We head south, along the beach road called Kaya J.N.E Craane through Kralendijk and on to the Hotel Plaza Bonaire just north of Flamingo International Airport. Myron has heard that there may be a clothing-optional pool or beach adjacent to the resort, and we scour the place in search of it. The complex is very luxurious, complete with a casino (closed), expensive shops, a lagoon, and lighted tennis courts. It is practically devoid of patrons. Their dive operations appear irregular, based on the posted schedules, and not well patronized either.
We proceed south, past a few potential rental places including Happy Holiday Rentals and Bonaire Bungalows. Off the road in a murky shallow marsh, we spy our first two flamingos, both of which are a very pale shade of pink, almost white. Bonaire is one of the largest flamingo sanctuaries in the western hemisphere, home to over 10,000 flamingos. We also catch sight of several wild burros grazing off the side of the road, inside the Donkey Sanctuary Bonaire just south of the airport. It is advisable when driving on Bonaire to always be on the lookout for both burros and goats.
We continue following the coastal road counterclockwise around the southern end of Bonaire. This portion of the island is very flat. Its predominant feature is the AKZO Solar Salt Works containing acres and acres of shallow sea water in evaporation pools. The pools become progressively shallower and lighter in color as they get closer to the central processing facility, with the final pools a curious pink color. In the center, a pier is constructed that ramps slowly up towards the beach over a distance of perhaps 1000 yards, then out over the ocean another 200 yards using long angled pilings, culminating in a large tee-shape parallel to the beach. An imposing structure, used to transfer salt to cargo ships, no doubt. Along the line formed by the pier are huge mountains of bright white salt, several stories high.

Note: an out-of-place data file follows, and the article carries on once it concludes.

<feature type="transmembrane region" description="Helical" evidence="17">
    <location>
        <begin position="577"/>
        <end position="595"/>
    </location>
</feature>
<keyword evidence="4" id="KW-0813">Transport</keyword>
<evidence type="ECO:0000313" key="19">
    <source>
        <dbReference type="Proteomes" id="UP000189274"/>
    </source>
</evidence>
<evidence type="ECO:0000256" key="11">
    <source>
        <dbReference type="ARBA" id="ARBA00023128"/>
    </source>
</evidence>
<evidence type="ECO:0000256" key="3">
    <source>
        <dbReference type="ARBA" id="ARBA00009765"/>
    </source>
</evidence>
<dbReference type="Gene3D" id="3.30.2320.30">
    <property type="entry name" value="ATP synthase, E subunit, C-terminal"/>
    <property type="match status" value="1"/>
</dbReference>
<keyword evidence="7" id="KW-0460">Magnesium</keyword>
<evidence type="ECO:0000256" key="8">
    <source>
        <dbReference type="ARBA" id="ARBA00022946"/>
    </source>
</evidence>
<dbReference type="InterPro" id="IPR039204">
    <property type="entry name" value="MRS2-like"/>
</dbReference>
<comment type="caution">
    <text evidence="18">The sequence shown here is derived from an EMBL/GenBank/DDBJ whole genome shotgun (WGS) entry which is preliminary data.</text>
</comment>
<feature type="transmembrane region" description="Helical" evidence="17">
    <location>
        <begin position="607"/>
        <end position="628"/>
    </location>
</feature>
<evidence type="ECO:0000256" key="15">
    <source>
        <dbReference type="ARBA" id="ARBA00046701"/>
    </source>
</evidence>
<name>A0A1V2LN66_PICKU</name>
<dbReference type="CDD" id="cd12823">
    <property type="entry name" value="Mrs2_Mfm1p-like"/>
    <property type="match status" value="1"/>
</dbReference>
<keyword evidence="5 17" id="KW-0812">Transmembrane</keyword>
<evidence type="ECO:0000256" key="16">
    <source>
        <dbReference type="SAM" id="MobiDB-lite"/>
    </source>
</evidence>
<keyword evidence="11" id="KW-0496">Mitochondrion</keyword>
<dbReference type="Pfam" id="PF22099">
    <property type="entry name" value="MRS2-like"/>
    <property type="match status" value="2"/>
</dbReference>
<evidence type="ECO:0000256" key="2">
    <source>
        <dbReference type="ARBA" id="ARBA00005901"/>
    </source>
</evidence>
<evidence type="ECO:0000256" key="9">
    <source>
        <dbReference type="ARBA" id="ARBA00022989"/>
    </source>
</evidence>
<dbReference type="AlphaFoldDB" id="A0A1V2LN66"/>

As Myron and I continue further south, we pass numerous dive sites on our right, marked typically by a round rock painted yellow with the site name painted on it. Most of these shore dives look very do-able, with easy entries and exits. We spy four more flamingos, and this time they are the beautiful bright pink color we'd expect. We pass two series of tiny stone huts, the White Slave huts, then the Red Slave huts. These huts were used around the 1820s to house slaves that worked in the salt operations, and each tiny hut, about the size of a large doghouse, sheltered 6-8 slaves.
As we round the south end of the island, the surf gets noticably rougher. The last dive site we see starts from the beach off Willemstoren Lighthouse, and based on today's conditions, it would be a difficult dive due to excessive surf.
It's time to head back to meet the girls, and we continue around the southern lobe and head north towards Lac Bay. Passing quickly through the community known as Sorobon, we scour the roadsides for any unusual flesh, since Sorobon is known as a naturist hangout. None to be seen - oh well. We continue back to the Sand Dollar and ready ourselves for an evening in the kitchen, since it is Myron and my turn to cook tonight.
I head first to the Sand Dollar grocery for supplies and find it closed, and so I jump in the van for a quick trip to Cultimara. Myron stays in the apartment to begin kitchen preparations and to greet the girls. At Cultimara I pick up wine, salad fixings, dressing, beer, and spaghetti, and when I return the girls are back from their afternoon adventure. Linda is grinning from a very good massage, while Mercedes labels hers as "so-so." I am excited to hear details about the lymph node extraction, but learn from Mercedes that the lymph specialist is in Venezuela.
Linda steps in to help with dinner preparation, and we enjoy an excellent meal of penne pasta with turkeyburger, and a special garlic sauce prepared by Myron, french bread, salad with Italian Casaer dressing, and white zinfandel wine. Great stuff!
The girls hit the sack early tonight, and Myron and I stay up to surf the 20 or so cable channels beamed in to the Sand Dollar. It is also a time to fill in more entries in both dive logs and travel journals.
Mares Avanti Quattro
U S Divers Matrix
80 ft3 Al
SeaQuest Spectrum 4
Body of Water:
U S Divers